Tuesday, June 19, 2007
Best Learning Management System/CLMS
Saba Enterprise 5
SumTotal Systems TotalLMS
EEDO ForceTen LCMS
Best Hosted Learning Management System
Best IT Content
NIIT (element K) IT Skill Library
Learn.com LearnCenter Tech Library
Skillsoft IT Skills
Best Leadership Training
Ken Blanchard Situational Leadership Series
Skillsoft Books 24x7 ExecSuite
Richardson Sales Training Series
LearnCenter Leadership Library
Best Soft Skill Content
Skillsoft Business Skills Library
American Management Association
Learn.com Business Library
Richardson Quick Skills
Best Compliance Content
Brightline Ethics & Compliance Training
Skillsoft Legal Compliance
Redhawk Ethic Training
Best Virual Classroom
WebEx Training Center
Saba Centra Sympolsium
Microsoft Live Meeting
Best Web Seminar Solution
WebEx Meeting Center
Best Overall Collaboration
WebEx Training Center
Best Presentation Tool
Articulate Presenter Pro
Wildform Wildpresenter Pro
Best Authoring Tool
Articulate Presenter Pro & Trivantis Lectora
Articulate Rapid E-Learning Studio
Best Simulation Solution
SCORM assumes the existence of a suite of services called by some a "Learning Management System" and by others a "Learning Content Management System", and formerly called a "Computer Managed Instruction" system. These services may also be called a "Learning Support Environment" by some vendors. CLCIMS is emerging as a way to encompass all of these terms by learning content developers.
CLCIMS also refers to CLCIMS 1.0, as the specification number is normally omitted. As other suites of services appear that are SCORM compliant they will be incorporated into the wide CLCIMS definition and the version number will be changed and the more general CLCIMS definition will informally refer to the most recent version.
In contrast with LMS (See also LMS), the focus of an LCMS is on learning content. It gives authors, instructional designers, and subject matter experts the means to create e-learning content more efficiently. The primary business problem an LCMS solves is to create just enough content just in time to meet the needs of individual learners or groups of learners. Rather than developing entire courses and adapting them to multiple audiences, instructional designers create reusable content chunks and make them available to course developers throughout the organization. This eliminates duplicate development efforts and allows for the rapid assembly of customized content.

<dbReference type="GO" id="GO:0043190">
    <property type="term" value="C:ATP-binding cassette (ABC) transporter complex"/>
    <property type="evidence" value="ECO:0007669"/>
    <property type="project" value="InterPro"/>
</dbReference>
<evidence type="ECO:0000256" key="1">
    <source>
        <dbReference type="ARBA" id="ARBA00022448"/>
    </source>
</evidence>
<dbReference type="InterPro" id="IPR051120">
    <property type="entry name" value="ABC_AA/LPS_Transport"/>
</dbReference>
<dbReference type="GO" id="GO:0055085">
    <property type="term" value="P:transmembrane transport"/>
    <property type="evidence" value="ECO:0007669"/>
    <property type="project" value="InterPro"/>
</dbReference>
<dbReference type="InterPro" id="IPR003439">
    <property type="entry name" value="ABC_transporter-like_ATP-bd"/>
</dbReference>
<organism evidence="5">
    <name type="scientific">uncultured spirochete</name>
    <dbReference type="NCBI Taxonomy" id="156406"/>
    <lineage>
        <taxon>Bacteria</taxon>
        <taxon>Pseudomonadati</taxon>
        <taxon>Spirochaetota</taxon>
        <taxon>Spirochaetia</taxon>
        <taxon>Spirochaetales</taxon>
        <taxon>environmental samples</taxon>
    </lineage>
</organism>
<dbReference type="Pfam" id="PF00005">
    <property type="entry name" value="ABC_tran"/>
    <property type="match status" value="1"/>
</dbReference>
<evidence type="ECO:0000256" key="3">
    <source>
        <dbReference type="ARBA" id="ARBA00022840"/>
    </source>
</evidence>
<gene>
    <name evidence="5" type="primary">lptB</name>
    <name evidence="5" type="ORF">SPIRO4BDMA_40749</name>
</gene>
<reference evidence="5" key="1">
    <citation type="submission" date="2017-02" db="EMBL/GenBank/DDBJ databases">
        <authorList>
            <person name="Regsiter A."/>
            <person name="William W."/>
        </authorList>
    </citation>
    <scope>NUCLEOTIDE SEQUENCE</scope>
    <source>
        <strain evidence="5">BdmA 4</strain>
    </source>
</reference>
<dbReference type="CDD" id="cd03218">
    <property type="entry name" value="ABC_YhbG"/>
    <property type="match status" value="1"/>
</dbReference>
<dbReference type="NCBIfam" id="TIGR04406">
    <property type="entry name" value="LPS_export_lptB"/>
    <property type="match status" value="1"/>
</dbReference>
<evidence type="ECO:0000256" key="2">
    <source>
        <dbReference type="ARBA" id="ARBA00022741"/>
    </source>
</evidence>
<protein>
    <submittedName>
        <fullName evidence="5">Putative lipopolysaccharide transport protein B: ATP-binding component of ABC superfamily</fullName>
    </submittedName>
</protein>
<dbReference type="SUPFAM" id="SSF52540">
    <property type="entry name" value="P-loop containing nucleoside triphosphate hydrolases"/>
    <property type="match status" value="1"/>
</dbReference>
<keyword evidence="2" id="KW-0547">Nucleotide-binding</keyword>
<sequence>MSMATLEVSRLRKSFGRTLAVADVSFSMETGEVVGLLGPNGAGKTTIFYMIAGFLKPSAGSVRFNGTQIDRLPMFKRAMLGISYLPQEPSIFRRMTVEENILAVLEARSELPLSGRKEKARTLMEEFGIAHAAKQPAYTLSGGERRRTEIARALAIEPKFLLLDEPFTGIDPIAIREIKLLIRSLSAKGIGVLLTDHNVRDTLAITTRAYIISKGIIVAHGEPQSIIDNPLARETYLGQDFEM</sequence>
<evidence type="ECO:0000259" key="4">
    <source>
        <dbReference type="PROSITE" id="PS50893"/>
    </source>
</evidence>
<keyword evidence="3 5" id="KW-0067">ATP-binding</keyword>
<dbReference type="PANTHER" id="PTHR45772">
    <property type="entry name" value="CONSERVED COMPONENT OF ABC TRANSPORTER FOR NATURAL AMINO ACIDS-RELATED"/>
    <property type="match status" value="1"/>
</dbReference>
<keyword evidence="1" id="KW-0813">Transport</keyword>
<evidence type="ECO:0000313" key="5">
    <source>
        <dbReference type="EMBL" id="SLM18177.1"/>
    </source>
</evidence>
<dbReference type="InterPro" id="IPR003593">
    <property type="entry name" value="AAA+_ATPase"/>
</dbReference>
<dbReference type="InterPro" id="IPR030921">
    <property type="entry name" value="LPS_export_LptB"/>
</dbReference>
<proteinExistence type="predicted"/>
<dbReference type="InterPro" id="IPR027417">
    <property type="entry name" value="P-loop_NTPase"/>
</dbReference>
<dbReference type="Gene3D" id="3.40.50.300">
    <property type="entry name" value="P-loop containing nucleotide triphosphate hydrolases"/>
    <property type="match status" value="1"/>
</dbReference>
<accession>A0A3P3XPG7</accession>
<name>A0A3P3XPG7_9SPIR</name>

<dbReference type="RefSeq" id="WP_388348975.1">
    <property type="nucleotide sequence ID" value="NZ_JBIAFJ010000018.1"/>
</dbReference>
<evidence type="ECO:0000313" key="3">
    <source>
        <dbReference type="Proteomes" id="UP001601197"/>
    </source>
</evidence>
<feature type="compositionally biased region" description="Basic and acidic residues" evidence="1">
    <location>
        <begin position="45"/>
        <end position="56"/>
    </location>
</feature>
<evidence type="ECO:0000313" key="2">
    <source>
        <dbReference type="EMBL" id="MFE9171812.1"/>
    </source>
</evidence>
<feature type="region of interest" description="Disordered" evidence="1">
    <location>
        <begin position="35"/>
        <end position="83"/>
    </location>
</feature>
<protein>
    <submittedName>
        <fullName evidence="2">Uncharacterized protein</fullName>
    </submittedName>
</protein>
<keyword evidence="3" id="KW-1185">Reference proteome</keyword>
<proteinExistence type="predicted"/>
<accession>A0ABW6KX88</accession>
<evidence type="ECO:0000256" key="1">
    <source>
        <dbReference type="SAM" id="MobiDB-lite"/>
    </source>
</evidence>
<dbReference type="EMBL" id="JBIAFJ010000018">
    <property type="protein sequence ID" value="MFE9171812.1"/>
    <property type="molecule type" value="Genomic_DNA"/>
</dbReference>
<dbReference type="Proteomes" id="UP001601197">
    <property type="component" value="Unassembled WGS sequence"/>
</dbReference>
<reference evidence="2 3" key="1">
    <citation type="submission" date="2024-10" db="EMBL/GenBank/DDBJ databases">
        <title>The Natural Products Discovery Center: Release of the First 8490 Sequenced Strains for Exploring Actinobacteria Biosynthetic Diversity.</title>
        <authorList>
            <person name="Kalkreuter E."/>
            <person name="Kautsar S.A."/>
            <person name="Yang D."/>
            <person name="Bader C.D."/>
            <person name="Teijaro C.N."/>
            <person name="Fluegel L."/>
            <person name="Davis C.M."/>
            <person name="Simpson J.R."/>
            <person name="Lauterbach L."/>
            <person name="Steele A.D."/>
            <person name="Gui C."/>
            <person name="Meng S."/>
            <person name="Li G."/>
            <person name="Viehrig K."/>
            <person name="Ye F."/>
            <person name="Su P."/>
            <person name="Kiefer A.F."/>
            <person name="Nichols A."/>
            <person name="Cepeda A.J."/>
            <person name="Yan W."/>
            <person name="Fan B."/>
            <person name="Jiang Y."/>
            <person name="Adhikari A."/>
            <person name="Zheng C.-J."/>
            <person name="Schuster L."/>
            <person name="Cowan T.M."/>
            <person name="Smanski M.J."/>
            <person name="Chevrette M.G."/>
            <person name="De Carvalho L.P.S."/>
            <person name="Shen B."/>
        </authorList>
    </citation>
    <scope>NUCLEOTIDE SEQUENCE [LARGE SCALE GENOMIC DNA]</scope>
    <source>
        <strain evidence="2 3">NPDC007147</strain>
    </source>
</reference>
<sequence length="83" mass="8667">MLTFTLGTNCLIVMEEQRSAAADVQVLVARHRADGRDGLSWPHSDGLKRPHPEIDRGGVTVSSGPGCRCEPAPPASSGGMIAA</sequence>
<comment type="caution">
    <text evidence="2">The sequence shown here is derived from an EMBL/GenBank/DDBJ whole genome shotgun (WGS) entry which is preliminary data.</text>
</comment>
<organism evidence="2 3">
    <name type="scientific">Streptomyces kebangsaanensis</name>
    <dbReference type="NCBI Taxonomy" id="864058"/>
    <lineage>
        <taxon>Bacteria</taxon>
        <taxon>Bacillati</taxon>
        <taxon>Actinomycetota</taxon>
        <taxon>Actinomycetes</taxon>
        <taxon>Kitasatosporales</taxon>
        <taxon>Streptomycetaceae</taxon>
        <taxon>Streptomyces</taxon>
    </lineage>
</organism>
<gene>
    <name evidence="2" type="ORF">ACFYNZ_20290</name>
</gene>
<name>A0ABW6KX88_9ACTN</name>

Open source is a set of principles and practices that promote access to the production and design process for various goods, products, resources and technical conclusions or advice. The term is most commonly applied to the source code of software that is made available to the general public with relaxed or non-existent intellectual property restrictions. This allows users to create user-generated software content through incremental individual effort or through collaboration.
Some consider open source as one of various possible design approaches, while others consider it a critical strategic element of their operations. Before the term open source became popular, developers and producers used various phrases to describe the concept; the term gained popularity with the rise of the Internet and its enabling of diverse production models, communication paths, and interactive communities. Later, open source software became the most prominent face of open source practices.
The open source model of operation can be extended to open source culture in decision making which allows concurrent input of different agendas, approaches and priorities, in contrast with more centralized models of development such as those typically used in commercial companies. Open source culture is one where collective decisions or fixations are shared during development and made generally available in the public domain, as done in Wikipedia. This collective approach moderates ethical concerns over a "conflict of roles" or conflict of interest. Participants in such a culture are able to modify the collective outcomes and share them with the community.
Typically an LMS allows for learner registration, delivery of learning activities, and learner assessment in an online environment. More comprehensive LMSs often include tools such as competency management, skills-gap analysis, succession planning, certifications, and resource allocation (venues, rooms, textbooks, instructors, etc.).
LMSs are based on a variety of development platforms, from Java EE based architectures to Microsoft .NET, and usually employ the use of a robust database back-end. While most systems are commercially developed and frequently have non-free licences or restrict access to their source code, free and open-source models do exist. Other than the most simple, basic functionality, all LMSs cater to, and focus on different educational, administrative, and deployment requirements.
Open source and Web-based LMS software solutions are growing fast in the education and business world.
See Also: LCMS
Friday, June 15, 2007